A Convergent Participation Model for Evaluation of Learning Objects

John Nesbit, Karen Belfer, John Vargo

Abstract


The properties that distinguish learning objects from other forms of educational software - global accessibility, metadata standards, finer granularity and reusability - have implications for evaluation. This article proposes a convergent participation model for learning object evaluation in which representatives from stakeholder groups (e.g., students, instructors, subject matter experts, instructional designers, and media developers) converge toward more similar descriptions and ratings through a two-stage process supported by online collaboration tools. The article reviews evaluation models that have been applied to educational software and media, considers models for gathering and meta-evaluating individual user reviews that have recently emerged on the Web, and describes the peer review model adopted for the MERLOT repository. The convergent participation model is assessed in relation to other models and with respect to its support for eight goals of learning object evaluation: (1) aid for searching and selecting, (2) guidance for use, (3) formative evaluation, (4) influence on design practices, (5) professional development and student learning, (6) community building, (7) social recognition, and (8) economic exchange.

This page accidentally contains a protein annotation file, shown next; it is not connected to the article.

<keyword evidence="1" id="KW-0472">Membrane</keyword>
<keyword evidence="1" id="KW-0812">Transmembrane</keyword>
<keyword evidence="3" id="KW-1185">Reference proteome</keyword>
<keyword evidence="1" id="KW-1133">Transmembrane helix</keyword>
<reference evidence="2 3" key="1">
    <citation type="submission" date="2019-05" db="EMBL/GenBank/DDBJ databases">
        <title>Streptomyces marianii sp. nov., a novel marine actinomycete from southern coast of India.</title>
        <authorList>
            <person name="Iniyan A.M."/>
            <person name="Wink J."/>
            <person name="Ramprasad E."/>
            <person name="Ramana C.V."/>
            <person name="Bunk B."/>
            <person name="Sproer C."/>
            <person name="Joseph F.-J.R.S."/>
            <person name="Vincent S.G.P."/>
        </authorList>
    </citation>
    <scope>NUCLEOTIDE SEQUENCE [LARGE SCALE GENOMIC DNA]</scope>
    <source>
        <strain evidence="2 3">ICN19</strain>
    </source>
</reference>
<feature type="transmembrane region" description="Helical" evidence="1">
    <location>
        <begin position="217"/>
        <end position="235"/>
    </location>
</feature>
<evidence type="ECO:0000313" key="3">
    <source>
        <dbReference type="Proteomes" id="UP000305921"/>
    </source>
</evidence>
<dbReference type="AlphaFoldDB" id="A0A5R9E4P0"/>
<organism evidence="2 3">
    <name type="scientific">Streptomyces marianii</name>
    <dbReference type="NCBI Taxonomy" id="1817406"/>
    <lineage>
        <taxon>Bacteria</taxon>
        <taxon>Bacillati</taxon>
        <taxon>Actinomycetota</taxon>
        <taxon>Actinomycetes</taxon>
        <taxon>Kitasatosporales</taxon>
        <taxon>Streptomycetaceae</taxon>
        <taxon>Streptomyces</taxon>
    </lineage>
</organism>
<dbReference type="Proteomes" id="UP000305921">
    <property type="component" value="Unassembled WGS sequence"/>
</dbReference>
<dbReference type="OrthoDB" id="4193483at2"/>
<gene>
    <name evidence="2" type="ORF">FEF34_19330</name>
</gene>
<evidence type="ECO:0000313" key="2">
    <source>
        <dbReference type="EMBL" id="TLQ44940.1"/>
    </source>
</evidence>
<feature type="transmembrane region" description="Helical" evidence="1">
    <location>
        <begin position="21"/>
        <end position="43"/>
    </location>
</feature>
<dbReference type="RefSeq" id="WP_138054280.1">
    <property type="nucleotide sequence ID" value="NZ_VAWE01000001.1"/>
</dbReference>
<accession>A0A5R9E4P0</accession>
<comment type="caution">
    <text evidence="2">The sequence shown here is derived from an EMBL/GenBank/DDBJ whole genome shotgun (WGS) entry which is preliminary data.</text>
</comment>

Full Text:

HTML


DOI: http://dx.doi.org/10.21432/T25C8C

Copyright (c) 2002 John Nesbit, Karen Belfer, John Vargo

Creative Commons License
This work is licensed under a Creative Commons Attribution 4.0 International License.